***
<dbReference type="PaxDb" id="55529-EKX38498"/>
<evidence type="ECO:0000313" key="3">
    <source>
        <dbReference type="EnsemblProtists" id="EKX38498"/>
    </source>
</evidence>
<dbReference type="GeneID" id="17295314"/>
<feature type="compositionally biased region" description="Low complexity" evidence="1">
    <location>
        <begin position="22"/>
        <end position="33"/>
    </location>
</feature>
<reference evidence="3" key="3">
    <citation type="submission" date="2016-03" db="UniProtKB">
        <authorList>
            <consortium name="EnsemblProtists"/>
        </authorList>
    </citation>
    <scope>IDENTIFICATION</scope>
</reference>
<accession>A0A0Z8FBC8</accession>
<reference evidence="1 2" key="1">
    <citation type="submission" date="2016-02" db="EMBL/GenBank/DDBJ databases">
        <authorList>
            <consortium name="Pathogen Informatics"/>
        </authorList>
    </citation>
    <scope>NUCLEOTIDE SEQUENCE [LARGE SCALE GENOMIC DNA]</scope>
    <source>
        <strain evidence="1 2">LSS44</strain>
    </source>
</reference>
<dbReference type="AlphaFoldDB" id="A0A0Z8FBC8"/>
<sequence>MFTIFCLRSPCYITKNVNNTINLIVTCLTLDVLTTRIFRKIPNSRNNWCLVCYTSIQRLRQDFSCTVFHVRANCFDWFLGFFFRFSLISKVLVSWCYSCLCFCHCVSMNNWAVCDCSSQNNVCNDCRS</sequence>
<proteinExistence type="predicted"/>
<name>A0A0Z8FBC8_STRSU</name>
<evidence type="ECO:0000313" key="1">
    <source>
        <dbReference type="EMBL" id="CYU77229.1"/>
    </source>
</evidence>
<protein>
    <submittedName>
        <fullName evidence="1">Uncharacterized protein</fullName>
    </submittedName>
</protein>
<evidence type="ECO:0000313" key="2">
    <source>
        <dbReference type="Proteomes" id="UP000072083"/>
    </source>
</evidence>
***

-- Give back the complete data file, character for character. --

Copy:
<dbReference type="PaxDb" id="55529-EKX38498"/>
<evidence type="ECO:0000313" key="3">
    <source>
        <dbReference type="EnsemblProtists" id="EKX38498"/>
    </source>
</evidence>
<dbReference type="GeneID" id="17295314"/>
<feature type="compositionally biased region" description="Low complexity" evidence="1">
    <location>
        <begin position="22"/>
        <end position="33"/>
    </location>
</feature>
<reference evidence="3" key="3">
    <citation type="submission" date="2016-03" db="UniProtKB">
        <authorList>
            <consortium name="EnsemblProtists"/>
        </authorList>
    </citation>
    <scope>IDENTIFICATION</scope>
</reference>
<accession>A0A0Z8FBC8</accession>
<reference evidence="1 2" key="1">
    <citation type="submission" date="2016-02" db="EMBL/GenBank/DDBJ databases">
        <authorList>
            <consortium name="Pathogen Informatics"/>
        </authorList>
    </citation>
    <scope>NUCLEOTIDE SEQUENCE [LARGE SCALE GENOMIC DNA]</scope>
    <source>
        <strain evidence="1 2">LSS44</strain>
    </source>
</reference>
<dbReference type="AlphaFoldDB" id="A0A0Z8FBC8"/>
<sequence>MFTIFCLRSPCYITKNVNNTINLIVTCLTLDVLTTRIFRKIPNSRNNWCLVCYTSIQRLRQDFSCTVFHVRANCFDWFLGFFFRFSLISKVLVSWCYSCLCFCHCVSMNNWAVCDCSSQNNVCNDCRS</sequence>
<proteinExistence type="predicted"/>
<name>A0A0Z8FBC8_STRSU</name>
<evidence type="ECO:0000313" key="1">
    <source>
        <dbReference type="EMBL" id="CYU77229.1"/>
    </source>
</evidence>
<protein>
    <submittedName>
        <fullName evidence="1">Uncharacterized protein</fullName>
    </submittedName>
</protein>
<evidence type="ECO:0000313" key="2">
    <source>
        <dbReference type="Proteomes" id="UP000072083"/>
    </source>
</evidence>